So I you know, made that adjustment and I started concentrating on psychology, sociology, and I took English classes as my amusement I, I loved English classes. I took a Shakespeare class I signed up for a Shakespeare class because I love Shakespeare, and found out that it was a senior honors class. I was I was either a freshman or sophomore. The professor was was not happy to have me in. But I really liked it. And I did really well in it because I had already read all the Shakespeare plays. Anything assigned was a reread. And I loved writing the papers he assigned and that was, you know, the English classes throughout college degree were really my, like I said, my, my leisure time. So you would think at that point, I would realize that I probably should have majored in English, that there was a lot you could do with it.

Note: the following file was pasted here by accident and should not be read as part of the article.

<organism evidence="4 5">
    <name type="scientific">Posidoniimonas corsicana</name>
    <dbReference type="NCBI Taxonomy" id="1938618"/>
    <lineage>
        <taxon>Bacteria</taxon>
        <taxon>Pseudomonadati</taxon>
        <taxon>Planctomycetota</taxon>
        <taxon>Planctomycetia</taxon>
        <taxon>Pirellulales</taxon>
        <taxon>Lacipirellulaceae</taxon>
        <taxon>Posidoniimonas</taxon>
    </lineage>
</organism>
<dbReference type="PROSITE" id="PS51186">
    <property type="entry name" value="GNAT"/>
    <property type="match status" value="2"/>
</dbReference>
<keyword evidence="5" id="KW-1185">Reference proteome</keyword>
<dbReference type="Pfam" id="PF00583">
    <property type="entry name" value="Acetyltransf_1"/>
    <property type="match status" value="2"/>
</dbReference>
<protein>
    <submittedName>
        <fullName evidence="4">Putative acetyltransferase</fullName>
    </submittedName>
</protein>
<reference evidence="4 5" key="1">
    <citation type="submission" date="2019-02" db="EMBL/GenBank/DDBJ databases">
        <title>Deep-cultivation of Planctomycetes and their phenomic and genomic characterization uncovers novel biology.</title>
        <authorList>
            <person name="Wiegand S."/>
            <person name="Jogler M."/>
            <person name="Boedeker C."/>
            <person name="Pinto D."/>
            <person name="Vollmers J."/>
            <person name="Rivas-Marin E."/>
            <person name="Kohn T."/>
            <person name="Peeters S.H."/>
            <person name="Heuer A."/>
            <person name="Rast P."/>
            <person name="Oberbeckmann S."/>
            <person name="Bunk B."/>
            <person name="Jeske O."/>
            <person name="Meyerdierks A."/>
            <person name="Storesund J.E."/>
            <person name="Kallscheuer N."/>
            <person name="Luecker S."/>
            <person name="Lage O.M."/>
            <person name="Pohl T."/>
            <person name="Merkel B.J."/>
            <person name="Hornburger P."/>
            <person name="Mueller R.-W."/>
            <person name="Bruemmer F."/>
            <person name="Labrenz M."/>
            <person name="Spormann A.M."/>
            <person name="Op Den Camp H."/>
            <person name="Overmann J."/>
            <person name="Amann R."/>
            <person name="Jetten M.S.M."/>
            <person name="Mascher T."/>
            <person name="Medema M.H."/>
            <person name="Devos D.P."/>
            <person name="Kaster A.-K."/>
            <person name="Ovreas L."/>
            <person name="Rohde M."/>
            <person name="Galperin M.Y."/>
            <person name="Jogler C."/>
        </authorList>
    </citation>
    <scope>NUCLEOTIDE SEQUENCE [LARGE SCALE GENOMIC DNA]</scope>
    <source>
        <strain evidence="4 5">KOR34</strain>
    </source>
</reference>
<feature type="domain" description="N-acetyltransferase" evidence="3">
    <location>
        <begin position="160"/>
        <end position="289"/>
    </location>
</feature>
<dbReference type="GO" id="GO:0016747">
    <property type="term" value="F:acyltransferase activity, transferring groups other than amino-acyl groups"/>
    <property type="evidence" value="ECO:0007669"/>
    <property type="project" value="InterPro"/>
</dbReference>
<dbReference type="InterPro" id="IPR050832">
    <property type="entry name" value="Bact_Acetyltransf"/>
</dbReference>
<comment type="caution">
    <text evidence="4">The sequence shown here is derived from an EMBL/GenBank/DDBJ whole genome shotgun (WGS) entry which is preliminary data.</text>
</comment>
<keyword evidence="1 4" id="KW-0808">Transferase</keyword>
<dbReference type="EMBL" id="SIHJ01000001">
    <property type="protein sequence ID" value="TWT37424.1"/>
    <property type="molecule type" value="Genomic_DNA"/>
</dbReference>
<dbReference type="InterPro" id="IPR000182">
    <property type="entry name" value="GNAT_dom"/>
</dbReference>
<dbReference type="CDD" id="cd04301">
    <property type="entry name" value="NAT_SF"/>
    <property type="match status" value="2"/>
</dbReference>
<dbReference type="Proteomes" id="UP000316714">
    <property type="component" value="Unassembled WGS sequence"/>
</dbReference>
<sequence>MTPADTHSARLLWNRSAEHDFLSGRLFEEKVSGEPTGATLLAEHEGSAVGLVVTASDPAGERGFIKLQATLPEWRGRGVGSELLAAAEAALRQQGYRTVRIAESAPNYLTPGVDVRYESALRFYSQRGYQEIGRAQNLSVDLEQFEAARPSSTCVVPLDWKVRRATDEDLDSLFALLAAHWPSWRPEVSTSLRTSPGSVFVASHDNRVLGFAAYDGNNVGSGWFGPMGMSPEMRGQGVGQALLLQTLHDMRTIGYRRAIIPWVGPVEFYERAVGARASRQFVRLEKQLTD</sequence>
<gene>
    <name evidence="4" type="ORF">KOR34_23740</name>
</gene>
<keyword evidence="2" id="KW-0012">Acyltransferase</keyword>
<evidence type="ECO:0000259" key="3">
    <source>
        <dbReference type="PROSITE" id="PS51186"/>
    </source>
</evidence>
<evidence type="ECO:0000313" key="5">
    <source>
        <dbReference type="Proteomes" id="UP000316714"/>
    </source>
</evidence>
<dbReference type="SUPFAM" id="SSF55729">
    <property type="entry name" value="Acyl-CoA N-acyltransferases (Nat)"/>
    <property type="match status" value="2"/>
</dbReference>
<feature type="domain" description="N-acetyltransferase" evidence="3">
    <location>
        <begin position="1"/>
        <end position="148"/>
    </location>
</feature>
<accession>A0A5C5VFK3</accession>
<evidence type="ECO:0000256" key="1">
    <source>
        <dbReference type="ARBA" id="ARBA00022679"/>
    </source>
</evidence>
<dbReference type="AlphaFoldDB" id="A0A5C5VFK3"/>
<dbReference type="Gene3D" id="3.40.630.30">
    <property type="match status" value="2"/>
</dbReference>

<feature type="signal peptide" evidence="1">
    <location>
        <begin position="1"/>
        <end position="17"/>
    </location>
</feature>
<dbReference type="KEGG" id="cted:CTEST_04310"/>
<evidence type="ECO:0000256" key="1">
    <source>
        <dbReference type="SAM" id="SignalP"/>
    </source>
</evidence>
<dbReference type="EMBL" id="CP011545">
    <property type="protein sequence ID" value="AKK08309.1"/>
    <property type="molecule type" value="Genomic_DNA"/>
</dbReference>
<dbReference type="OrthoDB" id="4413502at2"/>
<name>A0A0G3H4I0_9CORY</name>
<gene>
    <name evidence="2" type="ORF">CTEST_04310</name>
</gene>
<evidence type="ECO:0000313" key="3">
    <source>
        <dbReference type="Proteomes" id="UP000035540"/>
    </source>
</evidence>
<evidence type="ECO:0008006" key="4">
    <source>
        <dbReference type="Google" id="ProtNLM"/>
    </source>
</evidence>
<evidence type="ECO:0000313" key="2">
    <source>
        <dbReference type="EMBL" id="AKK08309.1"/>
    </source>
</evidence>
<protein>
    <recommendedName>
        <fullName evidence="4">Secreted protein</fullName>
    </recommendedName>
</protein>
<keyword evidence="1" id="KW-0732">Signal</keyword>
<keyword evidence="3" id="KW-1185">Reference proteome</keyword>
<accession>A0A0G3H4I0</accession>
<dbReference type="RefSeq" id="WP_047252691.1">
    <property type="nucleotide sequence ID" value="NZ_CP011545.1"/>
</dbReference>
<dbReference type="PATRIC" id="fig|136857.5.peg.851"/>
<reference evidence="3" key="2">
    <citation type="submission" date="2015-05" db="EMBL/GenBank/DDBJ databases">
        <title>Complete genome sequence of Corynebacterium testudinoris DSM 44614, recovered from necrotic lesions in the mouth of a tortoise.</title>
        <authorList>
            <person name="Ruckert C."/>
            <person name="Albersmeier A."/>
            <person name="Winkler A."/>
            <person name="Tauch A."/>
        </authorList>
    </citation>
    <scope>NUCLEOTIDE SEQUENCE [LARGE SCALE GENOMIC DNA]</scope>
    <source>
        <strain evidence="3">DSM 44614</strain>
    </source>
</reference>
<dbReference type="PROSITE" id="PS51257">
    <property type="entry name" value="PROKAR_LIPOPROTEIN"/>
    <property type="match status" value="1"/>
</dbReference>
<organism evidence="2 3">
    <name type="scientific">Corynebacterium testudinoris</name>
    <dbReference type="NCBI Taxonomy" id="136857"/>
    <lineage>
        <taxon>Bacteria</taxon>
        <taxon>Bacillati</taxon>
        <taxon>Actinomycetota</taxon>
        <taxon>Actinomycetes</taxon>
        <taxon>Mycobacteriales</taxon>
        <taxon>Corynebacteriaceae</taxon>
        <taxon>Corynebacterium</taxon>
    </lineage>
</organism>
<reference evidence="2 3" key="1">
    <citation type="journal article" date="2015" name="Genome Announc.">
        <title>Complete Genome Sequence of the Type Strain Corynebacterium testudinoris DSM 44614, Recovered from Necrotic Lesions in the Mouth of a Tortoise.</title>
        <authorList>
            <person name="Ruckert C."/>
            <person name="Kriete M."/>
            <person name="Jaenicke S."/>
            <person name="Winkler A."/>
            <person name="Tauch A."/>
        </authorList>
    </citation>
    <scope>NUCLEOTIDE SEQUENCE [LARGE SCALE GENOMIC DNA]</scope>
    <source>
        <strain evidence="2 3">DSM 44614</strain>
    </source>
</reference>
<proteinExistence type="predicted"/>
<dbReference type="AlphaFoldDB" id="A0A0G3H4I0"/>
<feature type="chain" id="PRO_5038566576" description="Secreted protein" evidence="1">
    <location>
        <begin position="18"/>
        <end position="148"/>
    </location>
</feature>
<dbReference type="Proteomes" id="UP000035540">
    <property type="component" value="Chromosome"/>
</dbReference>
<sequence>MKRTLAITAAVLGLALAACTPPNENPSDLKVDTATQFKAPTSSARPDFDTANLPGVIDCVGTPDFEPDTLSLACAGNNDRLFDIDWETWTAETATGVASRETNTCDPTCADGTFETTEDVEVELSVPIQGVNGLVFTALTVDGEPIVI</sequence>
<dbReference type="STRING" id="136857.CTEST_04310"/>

Life has a funny way of taking us on different paths.
Yes, yes, it does. When I, by the time I graduated, I was already engaged. And my husband, fiancé, then was a chemical engineering major. And they generally take you know, their degrees, generally a five year degree, he did it in four and a half years. And I had that half year while he was still finishing his degree and I had already graduated to work. And I wasn't I knew I wanted to go to graduate school, but I wasn't sure which type of psychology I wanted to go into. So I took that as sort of a gap year. And I went to work for the YMCA as a, gosh I forget what the title was, but basically it was counseling for pre-juvenile delinquents.
They hadn't. They were they had all been involved with the court system. But instead of being sentenced, they were referred to me.
Okay, well, that's not a bad thing.